2006-09-01

    Activated microglia by neuronal injury or inflammatory stimulation overproduce nitric oxide (NO) by inducible nitric oxide synthase (iNOS) and reactive oxygen species (ROS) such as superoxide anion, resulting in neurodegenerative diseases. The toxic peroxynitrite (ONOO-), the reaction product of NO and superoxide anion further contributes to oxidative neurotoxicity. A butanol fraction obtained from 50% ethanol extracts of Opuntia ficus indica var. saboten (Cactaceae) stem (SK OFB901) and its hydrolysis product (SK OFB901H) inhibited the production of NO in LPS-activated microglia in a dose dependent manner (IC50 15.9, 4.2 microg/mL, respectively). They also suppressed the expression of protein and mRNA of iNOS in LPS-activated microglial cells at higher than 30 microg/mL as observed by western blot analysis and RT-PCR experiment. They also inhibited the degradation of I-kappaB-alpha in activated microglia. Moreover, they showed strong activity of peroxynitrite scavenging in a cell free bioassay system. These results imply that Opuntia ficus indica may have neuroprotective activity through the inhibition of NO production by activated microglial cells and peroxynitrite scavenging activity.

  4. The role of inducible nitric oxide synthase and haem oxygenase 1 in growth and development of dental tissue'.

    PubMed

    Speranza, Lorenza; Pesce, Mirko; Franceschelli, Sara; Mastrangelo, Filiberto; Patruno, Antonia; De Lutiis, Maria Anna; Tetè, Stefano; Felaco, Mario; Grilli, Alfredo

    2012-04-01

    In this study, the activity of the antioxidant enzyme network was assessed spectrophotometrically in samples of dental pulp and dental papilla taken from third-molar gem extracts. The production of nitric oxide by the conversion of l-(2,3,4,5)-[3H] arginine to l-(3H) citrulline, the activity of haem oxygenase 1 (HO-1) through bilirubin synthesis and the expression of inducible nitric oxide synthase (iNOS), HO-1 proteins and messenger RNA by Western blot and reverse-transcribed polymerase chain reaction were also tested. The objective of this study was to evaluate the role of two proteins, iNOS and HO-1, which are upregulated by a condition of oxidative stress present during dental tissue differentiation and development. This is fundamental for guaranteeing proper homeostasis favouring a physiological tissue growth. The results revealed an over-expression of iNOS and HO-1 in the papilla, compared with that in the pulp, mediated by the nuclear factor kappa B transcription factor activated by the reactive oxygen species that acts as scavengers for the superoxide radicals. HO-1, a metabolically active enzyme in the papilla, but not in the pulp, seems to inhibit the iNOS enzyme by a crosstalk between the two proteins. We suggest that the probable mechanism through which this happens is the interaction of HO-1 with haem, a cofactor dimer indispensible for iNOS, and the subsequent suppression of its metabolic activity.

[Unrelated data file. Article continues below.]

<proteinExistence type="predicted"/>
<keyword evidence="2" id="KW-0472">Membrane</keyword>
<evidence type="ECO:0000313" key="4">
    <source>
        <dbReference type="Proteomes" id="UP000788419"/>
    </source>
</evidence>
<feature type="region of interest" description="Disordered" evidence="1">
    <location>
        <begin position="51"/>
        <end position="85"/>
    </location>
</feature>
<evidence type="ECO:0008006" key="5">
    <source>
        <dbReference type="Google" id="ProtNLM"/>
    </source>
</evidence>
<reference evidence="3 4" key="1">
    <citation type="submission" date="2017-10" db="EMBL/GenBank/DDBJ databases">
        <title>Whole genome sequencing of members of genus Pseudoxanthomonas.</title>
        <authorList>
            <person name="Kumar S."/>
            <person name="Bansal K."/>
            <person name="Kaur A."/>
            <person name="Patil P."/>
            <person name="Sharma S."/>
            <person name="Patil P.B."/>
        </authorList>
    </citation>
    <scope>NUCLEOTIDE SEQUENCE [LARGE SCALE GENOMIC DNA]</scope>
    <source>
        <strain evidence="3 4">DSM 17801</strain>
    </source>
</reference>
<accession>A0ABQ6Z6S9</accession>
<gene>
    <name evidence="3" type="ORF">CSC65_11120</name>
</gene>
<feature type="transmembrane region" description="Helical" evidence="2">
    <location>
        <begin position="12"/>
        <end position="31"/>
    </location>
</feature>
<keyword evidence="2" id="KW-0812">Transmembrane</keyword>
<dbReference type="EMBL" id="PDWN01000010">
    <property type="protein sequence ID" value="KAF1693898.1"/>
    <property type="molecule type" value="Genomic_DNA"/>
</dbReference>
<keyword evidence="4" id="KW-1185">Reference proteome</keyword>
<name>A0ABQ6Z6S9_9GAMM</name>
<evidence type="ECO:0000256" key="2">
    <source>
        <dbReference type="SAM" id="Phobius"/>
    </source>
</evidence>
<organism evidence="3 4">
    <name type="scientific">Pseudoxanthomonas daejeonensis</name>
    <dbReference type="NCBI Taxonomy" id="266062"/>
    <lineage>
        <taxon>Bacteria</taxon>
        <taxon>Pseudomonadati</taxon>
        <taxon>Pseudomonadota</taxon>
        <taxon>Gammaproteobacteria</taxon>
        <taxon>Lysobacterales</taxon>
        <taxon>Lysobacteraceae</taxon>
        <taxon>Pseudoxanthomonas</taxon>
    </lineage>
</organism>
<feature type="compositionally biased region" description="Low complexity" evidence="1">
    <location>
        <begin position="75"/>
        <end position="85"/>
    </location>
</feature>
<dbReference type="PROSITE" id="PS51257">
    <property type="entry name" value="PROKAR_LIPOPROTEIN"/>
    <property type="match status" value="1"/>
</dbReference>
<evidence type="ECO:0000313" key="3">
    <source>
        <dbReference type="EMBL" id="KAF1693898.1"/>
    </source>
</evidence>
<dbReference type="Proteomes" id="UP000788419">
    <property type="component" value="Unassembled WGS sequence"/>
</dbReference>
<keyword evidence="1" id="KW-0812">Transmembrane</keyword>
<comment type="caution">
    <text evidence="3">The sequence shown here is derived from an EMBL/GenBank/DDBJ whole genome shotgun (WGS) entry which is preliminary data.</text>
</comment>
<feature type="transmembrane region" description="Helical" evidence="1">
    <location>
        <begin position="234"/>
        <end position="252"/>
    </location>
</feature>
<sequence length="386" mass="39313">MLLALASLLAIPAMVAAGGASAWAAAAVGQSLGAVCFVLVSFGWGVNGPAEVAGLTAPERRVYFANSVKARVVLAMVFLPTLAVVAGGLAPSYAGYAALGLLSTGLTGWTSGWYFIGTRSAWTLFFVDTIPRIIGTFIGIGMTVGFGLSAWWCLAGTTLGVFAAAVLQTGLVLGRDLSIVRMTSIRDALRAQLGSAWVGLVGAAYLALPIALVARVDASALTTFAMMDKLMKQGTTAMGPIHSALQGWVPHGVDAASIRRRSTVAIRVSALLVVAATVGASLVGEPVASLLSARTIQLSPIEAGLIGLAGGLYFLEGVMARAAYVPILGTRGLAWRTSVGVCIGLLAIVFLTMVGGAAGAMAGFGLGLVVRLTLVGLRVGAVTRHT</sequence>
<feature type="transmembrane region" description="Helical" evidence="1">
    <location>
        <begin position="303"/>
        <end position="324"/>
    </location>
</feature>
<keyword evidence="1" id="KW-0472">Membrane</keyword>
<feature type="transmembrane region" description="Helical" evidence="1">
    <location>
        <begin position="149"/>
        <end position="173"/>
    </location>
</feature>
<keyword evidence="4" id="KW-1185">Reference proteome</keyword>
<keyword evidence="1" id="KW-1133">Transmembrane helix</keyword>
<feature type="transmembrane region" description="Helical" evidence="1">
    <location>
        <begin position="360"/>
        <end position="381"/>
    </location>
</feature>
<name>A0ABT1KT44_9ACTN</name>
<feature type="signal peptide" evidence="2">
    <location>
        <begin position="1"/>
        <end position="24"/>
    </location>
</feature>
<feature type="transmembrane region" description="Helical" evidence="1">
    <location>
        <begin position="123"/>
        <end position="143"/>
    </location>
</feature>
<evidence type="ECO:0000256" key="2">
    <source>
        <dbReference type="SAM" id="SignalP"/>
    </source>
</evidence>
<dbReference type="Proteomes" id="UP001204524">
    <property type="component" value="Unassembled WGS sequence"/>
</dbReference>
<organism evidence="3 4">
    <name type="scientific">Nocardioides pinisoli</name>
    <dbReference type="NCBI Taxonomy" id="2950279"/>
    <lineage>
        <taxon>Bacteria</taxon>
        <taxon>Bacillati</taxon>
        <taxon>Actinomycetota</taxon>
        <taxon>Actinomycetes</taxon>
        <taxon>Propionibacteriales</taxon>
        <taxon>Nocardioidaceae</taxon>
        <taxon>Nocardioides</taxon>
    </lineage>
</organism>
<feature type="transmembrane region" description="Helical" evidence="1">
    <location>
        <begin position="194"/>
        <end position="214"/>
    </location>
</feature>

5. Safranal of Crocus sativus L. inhibits inducible nitric oxide synthase and attenuates asthma in a mouse model of asthma.

    PubMed

    Bukhari, Syed Imran; Pattnaik, Bijay; Rayees, Sheikh; Kaul, Sanjana; Dhar, Manoj K

    2015-04-01

    The present study involves evaluation of antioxidant potential of Crocus sativus and its main constituents, safranal (SFN) and crocin (CRO), in bronchial epithelial cells, followed antiinflammatory potential of the active constituent safranal, in a murine model of asthma. To investigate the antioxidizing potential of Crocus sativus and its main constituents in bronchial epithelial cells, the stress was induced in these cells by a combination of different cytokines that resulted in an increase in nitric oxide production (NO), induced nitric oxide synthase (iNOS) levels, peroxynitrite ion generation, and cytochrome c release. Treatment with saffron and its constituents safranal and crocin resulted in a decrease of NO, iNOS levels, peroxynitrite ion generation, and prevented cytochrome c release. However, safranal significantly reduced oxidative stress in bronchial epithelial cells via iNOS reduction besides preventing apoptosis in these cells. In the murine model of asthma study, antiinflammatory role of safranal was characterized by increased airway hyper-responsiveness, airway cellular infiltration, and epithelial cell injury. Safranal pretreatment to these allergically inflamed mice lead to a significant decrease in airway hyper-responsiveness and airway cellular infiltration to the lungs. It also reduced iNOS production, bronchial epithelial cell apoptosis, and Th2 type cytokine production in the lungs.

  6. Sestrin 2 and AMPK Connect Hyperglycemia to Nox4-Dependent Endothelial Nitric Oxide Synthase Uncoupling and Matrix Protein Expression

    PubMed Central

    Eid, Assaad A.; Lee, Doug-Yoon; Roman, Linda J.; Khazim, Khaled